If I had to pick one thing that I think intimidates people the most about fly fishing, I’d have to settle on the gear. Where traditional fishing (spin or baitcasting) only requires a few items to get started – rod, reel, swivels, leader, and lures – fly fishing is much more gear-intensive.
That makes getting started in fly fishing a tall order, especially compared to other styles of fishing.
So, if you’re interested in fly fishing but don’t know where to start, I’d recommend getting comfortable and grabbing a drink of your choice. We’ll go through all the gear you need to get started fly fishing, in addition to diving into why you need everything on this list.
Beginner Fly Fishing Gear
This list is meant to be pretty comprehensive, so get comfortable.
While this might seem self-explanatory, you need to make sure you get the right rod for someone just starting in fly fishing. I often recommend that new fly anglers opt for a rod that has a relatively fast action, because those rods make learning fly casting a bit easier. And you don’t want to spend a ton of money on a rod, either, before you know what you really want. Trust me – fish a lot of rods before sinking $800 or more into a high-end stick.
In addition, the go-to length and weight for a beginner fly rod is a 9’ 5-weight. This is the .30-06 of fly fishing. It’s more than enough to fish for trout, bass, and other species, while still maintaining the delicacy you need for successfully presenting flies to fish.
Fly reels often get maligned as nothing more than fancy line holders. In many instances, that’s a fair assessment. However, the last thing you want is to tangle with a big fish and realize your reel isn’t up to the task. For beginners, any cast-aluminum disc-drag reel has the power you need to stop big fish, and shouldn’t be cost-prohibitive.
Aside from fly line, flies are the biggest difference between fly and conventional fishing. Where most lures are designed to solicit an aggressive response from fish, flies are meant to imitate aquatic insects. Picking the right flies is based largely on understanding what bugs are hatching, and which patterns imitate those bugs. This process is much easier if you have a wide selection of flies curated either for the species you’re chasing (trout flies vs bass flies, for example) or the water you’re fishing.
Line and backing
Fly line is the big differentiator between conventional and fly fishing. In conventional fishing, you use the weight of a lure to deliver the lure to fish. In fly fishing, you use the weight of a line to carry your lure to the fish. Thankfully, fly line is one of the more affordable items, and all you need is one spool of floating line. This attaches to fly line backing, which is essentially just 20-pound braided Dacron. Backing is then wrapped around the spool of a fly reel and tied off with a special knot.
This is the thin fishing line that tapers from thick at the butt end, to fine at the tip, that attaches to your fly line. Leaders are tapered so you can delicately lay down flies in front of fish. They’re offered in sizes that correspond to the final few feet at the tip end of the leader. A 9’ 5x leader is a standard size.
You use tippet to replace the thin end of a tapered leader as you cut off and attach new flies. If you plan on fishing a multi-fly rig – such as the hopper-dropper – then you’ll need tippet to tie another fly into your leader.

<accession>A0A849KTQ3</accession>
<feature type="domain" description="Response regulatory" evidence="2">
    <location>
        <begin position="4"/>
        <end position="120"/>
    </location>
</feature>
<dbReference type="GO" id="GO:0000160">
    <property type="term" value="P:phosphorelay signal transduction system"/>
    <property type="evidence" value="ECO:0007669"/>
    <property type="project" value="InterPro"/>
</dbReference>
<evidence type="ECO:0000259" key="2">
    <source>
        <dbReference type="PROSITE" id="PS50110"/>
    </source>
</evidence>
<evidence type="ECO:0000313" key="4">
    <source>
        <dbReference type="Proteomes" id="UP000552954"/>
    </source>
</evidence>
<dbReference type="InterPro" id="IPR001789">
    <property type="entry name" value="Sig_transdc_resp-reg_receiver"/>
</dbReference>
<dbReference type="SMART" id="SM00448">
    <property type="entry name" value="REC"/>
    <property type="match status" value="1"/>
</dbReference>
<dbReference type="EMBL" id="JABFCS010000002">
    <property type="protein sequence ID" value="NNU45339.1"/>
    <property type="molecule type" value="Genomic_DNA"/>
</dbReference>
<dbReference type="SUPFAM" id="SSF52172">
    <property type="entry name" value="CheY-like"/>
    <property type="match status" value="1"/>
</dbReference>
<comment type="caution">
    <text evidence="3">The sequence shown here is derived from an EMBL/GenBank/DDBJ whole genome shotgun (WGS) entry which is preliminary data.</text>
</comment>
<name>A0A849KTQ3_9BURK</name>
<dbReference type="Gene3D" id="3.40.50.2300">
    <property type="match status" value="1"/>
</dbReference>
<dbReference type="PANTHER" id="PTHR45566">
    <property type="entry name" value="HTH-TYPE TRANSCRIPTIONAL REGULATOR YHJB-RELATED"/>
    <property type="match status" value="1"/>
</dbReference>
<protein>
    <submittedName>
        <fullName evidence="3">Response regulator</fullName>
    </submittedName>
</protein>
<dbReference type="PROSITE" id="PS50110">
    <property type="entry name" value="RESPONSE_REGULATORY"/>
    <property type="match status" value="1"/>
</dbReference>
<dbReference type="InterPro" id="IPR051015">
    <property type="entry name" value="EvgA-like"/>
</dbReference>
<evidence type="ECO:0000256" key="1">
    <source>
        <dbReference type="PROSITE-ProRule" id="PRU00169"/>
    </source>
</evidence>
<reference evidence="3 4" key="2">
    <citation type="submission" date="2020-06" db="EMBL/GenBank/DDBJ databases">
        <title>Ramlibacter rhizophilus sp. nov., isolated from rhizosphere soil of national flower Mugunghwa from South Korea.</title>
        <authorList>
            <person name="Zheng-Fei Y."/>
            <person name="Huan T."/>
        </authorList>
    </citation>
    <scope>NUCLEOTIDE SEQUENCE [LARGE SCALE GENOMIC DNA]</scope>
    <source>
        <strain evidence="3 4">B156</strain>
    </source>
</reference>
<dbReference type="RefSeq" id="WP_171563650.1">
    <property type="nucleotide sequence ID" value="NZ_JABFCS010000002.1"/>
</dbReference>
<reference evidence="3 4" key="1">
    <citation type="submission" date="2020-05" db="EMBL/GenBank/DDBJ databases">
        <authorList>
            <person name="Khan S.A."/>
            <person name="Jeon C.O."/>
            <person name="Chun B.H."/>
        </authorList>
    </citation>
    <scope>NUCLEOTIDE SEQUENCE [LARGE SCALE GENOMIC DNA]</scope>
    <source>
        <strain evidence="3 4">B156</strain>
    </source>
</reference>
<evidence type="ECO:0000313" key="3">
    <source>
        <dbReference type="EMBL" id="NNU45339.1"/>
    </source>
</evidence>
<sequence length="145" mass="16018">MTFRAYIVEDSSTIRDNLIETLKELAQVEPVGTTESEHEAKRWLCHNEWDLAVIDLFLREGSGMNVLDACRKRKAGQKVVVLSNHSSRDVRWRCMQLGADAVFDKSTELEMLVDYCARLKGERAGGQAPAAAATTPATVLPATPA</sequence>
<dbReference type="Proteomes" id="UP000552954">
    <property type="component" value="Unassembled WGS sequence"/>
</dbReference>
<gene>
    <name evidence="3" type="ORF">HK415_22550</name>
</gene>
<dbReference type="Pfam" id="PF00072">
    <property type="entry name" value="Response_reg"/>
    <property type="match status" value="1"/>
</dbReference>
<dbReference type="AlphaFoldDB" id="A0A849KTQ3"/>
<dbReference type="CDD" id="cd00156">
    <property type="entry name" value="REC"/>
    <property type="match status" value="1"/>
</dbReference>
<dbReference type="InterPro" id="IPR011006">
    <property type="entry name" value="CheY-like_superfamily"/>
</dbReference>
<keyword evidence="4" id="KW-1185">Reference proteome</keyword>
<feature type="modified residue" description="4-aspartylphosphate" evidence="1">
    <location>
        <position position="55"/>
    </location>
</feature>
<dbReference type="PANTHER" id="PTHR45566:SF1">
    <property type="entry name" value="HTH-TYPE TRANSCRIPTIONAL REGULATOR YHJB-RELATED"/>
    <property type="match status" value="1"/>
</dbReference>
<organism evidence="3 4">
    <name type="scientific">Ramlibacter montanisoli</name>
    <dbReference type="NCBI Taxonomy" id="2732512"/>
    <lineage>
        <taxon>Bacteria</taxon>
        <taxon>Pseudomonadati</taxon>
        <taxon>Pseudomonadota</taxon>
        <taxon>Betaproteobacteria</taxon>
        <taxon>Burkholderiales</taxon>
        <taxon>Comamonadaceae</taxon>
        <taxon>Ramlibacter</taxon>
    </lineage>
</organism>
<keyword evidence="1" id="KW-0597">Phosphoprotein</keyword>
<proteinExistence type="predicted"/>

Forceps and nippers are must-have items. Forceps are most often used to remove small flies from fish while keeping them in the net and underwater. Treating fish that way during the release dramatically increases their chance of survival. Forceps are also invaluable for removing flies from vests, coating, hats, or skin.
Nippers are a must-have tool because they allow you to trim the tag ends of tippet and leader flush with the eye of a fly hook.
When fishing dry flies, you need floatant to keep them riding high on the water. You’ll have to reapply floatant as you fish to keep flies floating.
If you don’t fish dry flies, then you’ll likely need a strike indicator. These are most commonly used when fishing nymphs, and serve to help show you when a fish eats your fly below the water’s surface.
This is a valuable tool to help get your nymphs deeper in the water column.
Fly boxes keep all of your flies organized and in one location, so you can easily switch flies as needed.
Net and net release
A net is a must-have item, because it’s the tool you need to land fish in an ethical manner. Most fly anglers carry a net attached to the back of their gear pack, and a net release ensures that you’re able to use the net as needed, but that you don’t lose it.
Some anglers love the sling packs offered these days, while others prefer the classic fishing vest. Regardless of which one you choose, a gear pack is a must-have item so you have room to keep all of your various tools at the ready.
If that seems like a lot of gear, you’re not wrong. However, this is a pared-down list from what most anglers carry for a day of fishing. I’m guilty of carrying a bit too much gear myself, and I certainly have more stuff than what’s listed here.
Now, if you’re looking at this list and thinking that it’s likely too expensive for you to get outfitted with all the gear you need to fly fish, let me offer this suggestion:
Look at the Starter Pack we offer here at Ventures Fly Co.
The pack has all of the gear listed above, and clocks in at either $274.99 or $324.99, depending on what pack you order. That’s a rod, reel, line, and all the accoutrements I’ve gone over, for about $300. That’s a deal I wish was around when I started fly fishing!
The Starter Pack gets you set to hit the water literally from the day it arrives at your house. We designed the Starter Pack to meet any and all needs of anglers during their first forays into fly fishing. You likely won’t run into a fishing situation you can’t tackle with what we offer in our Starter Pack.